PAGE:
Gain First-Hand Experience. Gain Intuition.
People come in all shapes and sizes, income levels, and preferences. They are inherently inconsistent depending on the day or their mood which makes the jobs of researchers and marketers that much more challenging. This can lead to teams struggling with intuition building and anticipating behavior.
Getting in-store is a perspective broadening experience.
One of the most eye-opening experiences of my research career occurred while doing a deep dive in the snacking category across multiple retail channels. I spent the first day conducting intercepts in an upper-class neighborhood, listening to moms talk about keeping their second fridges and pantries stocked with enough snacks to feed the ravenous teenagers that raided their house each afternoon. The next day was spent in a Philadelphia drugstore where I spoke with people who used this store for everything and would purchase snacks only as the money in their pocket allowed or as substitutes for meals. These two groups of people were buying the exact same products, but the job snacks fulfilled for them couldn’t have been more different
My snacking experience is very similar to the shoppers at the first store but seeing firsthand the experiences of consumers at the drugstore greatly impacted my perspective. Starting with my dad, our company has always encouraged client teams to join us in-store and participate in the research because seeing and experiencing is much more meaningful than reading a report. It is rarely comfortable standing for several hours, but the richness gained is so good, it makes the sore feet worth it.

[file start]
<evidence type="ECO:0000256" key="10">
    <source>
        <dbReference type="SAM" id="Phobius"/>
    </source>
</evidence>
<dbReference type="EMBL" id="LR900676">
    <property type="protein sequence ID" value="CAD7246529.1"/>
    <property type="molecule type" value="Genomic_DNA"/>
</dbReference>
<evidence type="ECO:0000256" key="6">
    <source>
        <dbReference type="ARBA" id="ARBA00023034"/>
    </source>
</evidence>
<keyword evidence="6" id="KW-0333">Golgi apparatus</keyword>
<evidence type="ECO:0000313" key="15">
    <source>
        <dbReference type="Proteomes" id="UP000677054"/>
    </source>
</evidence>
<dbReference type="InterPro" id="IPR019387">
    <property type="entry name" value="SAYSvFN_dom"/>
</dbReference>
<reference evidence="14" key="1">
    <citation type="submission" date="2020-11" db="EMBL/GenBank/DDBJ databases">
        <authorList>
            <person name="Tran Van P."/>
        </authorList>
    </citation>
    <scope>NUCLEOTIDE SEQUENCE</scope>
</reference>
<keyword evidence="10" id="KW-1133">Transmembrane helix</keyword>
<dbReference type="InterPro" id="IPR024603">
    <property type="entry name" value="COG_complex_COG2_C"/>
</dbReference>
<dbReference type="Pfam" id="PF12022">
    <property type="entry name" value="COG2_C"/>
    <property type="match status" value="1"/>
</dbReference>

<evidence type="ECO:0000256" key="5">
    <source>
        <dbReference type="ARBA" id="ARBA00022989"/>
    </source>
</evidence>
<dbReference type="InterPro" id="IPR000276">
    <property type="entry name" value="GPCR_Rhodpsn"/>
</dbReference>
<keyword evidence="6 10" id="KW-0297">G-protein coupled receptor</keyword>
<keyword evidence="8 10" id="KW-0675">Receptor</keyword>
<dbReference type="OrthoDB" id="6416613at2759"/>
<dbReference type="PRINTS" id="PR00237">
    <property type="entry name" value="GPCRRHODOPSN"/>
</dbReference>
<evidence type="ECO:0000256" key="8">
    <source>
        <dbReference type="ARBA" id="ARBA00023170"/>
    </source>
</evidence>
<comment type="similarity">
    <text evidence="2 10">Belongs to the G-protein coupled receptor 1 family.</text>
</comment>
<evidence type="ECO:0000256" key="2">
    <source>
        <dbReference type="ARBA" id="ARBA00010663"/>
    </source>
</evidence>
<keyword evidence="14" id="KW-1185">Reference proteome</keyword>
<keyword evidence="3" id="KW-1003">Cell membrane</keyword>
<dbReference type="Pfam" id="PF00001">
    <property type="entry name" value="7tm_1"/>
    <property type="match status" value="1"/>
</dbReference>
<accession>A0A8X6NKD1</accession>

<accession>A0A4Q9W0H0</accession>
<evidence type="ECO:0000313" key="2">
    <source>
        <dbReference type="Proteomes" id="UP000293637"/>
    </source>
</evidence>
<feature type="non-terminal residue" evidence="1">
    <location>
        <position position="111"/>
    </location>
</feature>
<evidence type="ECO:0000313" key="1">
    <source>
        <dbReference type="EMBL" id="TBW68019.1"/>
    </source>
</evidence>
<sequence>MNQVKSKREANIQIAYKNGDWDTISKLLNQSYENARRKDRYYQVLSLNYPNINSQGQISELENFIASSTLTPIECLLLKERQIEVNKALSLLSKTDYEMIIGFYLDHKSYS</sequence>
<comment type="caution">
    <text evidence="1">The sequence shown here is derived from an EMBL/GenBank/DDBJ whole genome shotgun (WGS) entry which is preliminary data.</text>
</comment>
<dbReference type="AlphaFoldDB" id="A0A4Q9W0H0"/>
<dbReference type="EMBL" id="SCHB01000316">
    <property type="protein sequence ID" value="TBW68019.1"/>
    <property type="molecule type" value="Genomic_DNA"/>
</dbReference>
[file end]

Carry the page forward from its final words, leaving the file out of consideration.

You might not BE your consumer, but you can understand them.
Jeanine Bassett, former head of Consumer Insights at General Mills, once said, “you can see that small companies are tearing it up. I think a data desert is actually their secret weapon because, by default, they need to know that consumer really, really well.” She suggests companies need to “find more room for the consumer and making sure that you have the backdrop of a really strong program of consumer intimacy.”
“Find more room for the consumer and making sure that you have the backdrop of a really strong program of consumer intimacy.”– Jeanine Bassett, General Mills
Small companies not only know their consumers well, but they also tend to BE their consumer. It is much harder when you are NOT your consumer. Just like my eyes were opened to my experience in the drugstore, young/single professionals may not naturally understand the needs of busy families. Or a highly experienced, high-earning professional may not naturally understand the needs and behavior of Millennials or Dollar store shoppers.
In fact, often, you will NOT be the consumer the brands you work on target. Making sure the whole cross-functional team has ample opportunities to connect with consumers of your product categories and really get to know them is that much more important.
Build empathy while moving projects forward.
Selling-in the idea of reserving budget for just empathy-building can be difficult. One of the surprising benefits of our in-context methods focused on packaging or innovation is the intuition about the category, shoppers, and occasions gained by brand team members who are in-field with us to see, hear, and feel. It is the perfect opportunity to build empathy while also moving other projects forward. A perfect two-
Come join us in the field and meet the unique individuals that hold the key to your product’s success.